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The Old Man
With great effort, he wheezes.
The deep, sunken wrinkles that populate his forehead crease and fade minutely as he chokes on his own breath,
and with them, the tan spots of aged epidermis.
At length, his coughing fit retreats,
and the shaking of the old man’s hospital bed dies off.
The other members of the room exhale in relief;
they’ve been standing here for hours, for they had been told
today would be the day.
“Don’t scare me like that, Pops,”
your dad chuckles, but his usually loud laugh was softened by fear.
He motions toward you.
“Go on, Alex, you should say goodbye to your grandpa.”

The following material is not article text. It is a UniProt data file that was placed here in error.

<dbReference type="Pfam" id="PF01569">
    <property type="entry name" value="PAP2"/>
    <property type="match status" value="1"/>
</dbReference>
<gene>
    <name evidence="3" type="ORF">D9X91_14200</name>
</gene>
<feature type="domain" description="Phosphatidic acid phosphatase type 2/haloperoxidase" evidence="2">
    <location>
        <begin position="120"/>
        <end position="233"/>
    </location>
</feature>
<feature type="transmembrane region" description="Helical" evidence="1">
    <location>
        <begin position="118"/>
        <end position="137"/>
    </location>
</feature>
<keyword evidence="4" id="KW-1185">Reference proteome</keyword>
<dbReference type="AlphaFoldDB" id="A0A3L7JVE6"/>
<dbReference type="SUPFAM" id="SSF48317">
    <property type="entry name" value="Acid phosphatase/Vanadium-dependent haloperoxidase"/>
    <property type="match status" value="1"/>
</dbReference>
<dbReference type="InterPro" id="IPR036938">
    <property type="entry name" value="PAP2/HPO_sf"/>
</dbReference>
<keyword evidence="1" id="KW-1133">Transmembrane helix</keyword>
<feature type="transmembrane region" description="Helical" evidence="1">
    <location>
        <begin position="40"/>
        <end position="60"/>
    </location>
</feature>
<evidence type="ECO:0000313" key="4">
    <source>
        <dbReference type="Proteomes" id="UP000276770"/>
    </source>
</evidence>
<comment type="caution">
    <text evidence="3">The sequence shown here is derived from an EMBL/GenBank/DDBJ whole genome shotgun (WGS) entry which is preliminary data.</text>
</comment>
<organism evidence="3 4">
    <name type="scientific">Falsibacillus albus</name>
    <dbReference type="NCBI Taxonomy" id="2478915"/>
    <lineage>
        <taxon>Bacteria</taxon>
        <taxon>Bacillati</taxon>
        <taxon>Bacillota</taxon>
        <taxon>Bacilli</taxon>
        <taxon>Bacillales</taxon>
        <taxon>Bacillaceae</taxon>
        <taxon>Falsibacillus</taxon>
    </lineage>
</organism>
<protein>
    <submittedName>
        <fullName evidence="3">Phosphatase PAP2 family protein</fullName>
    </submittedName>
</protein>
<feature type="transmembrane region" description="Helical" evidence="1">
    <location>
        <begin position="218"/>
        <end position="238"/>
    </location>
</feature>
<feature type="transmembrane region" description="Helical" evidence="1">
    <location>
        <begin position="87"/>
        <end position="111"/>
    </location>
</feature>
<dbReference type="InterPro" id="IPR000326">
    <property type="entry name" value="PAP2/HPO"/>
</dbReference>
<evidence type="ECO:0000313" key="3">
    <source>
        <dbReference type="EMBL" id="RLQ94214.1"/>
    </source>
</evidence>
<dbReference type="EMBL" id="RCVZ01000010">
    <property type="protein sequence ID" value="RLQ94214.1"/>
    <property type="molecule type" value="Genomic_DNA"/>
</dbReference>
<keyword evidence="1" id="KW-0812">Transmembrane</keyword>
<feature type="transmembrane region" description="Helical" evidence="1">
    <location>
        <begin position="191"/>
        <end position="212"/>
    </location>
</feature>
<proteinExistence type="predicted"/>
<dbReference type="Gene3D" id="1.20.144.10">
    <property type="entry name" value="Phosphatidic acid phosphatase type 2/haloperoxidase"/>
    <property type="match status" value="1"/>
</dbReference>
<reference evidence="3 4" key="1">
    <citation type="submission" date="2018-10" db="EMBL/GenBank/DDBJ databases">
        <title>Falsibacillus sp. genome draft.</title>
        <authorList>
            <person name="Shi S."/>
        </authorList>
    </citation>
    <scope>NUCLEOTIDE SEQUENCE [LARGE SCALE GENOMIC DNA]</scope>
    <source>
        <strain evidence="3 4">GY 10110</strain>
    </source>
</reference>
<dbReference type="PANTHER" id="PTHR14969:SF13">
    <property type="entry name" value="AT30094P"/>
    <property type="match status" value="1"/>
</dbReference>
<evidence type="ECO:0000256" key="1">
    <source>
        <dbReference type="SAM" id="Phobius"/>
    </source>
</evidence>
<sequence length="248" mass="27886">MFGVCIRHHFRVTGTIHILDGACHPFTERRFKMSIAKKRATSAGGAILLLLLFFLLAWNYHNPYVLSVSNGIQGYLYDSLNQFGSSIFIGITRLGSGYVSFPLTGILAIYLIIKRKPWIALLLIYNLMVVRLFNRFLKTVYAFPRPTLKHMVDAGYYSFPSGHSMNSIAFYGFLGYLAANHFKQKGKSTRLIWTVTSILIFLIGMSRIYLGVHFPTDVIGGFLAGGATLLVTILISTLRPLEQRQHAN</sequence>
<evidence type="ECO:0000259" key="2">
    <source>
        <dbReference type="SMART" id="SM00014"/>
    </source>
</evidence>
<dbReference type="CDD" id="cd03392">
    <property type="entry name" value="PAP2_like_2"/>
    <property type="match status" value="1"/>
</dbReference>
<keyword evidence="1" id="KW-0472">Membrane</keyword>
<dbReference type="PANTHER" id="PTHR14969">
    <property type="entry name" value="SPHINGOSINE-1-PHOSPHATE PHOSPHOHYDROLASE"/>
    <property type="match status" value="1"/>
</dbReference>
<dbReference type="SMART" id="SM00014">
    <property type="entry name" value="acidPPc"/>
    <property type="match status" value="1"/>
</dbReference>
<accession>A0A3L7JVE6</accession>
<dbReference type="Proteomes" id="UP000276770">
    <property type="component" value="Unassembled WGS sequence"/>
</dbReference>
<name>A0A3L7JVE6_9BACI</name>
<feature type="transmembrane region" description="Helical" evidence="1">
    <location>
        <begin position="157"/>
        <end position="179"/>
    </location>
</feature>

So, as gently as possible, you sit down on the stiff bed,
lifting your eyes towards your father for instruction.
“Hold his hand.”
Before you can obey,
your fingers are in a surprisingly strong grip,
and at once you know it’s the old man.
A collective gasp fills the room.
Your heart throbs in your chest as you slowly turn your head
and you stare into his eyes,
which look odd now.
His gaze doesn’t quite pierce through you,
nor does it give you the feeling of being examined.
The only thing you do feel is that he’s not looking at you at all,
but something beyond you,
beyond the hospital room,
almost beyond the fabric of reality.
His mouth opens:
“Hello, my Lucy, my love.”
The beeping ceases and the line is flat.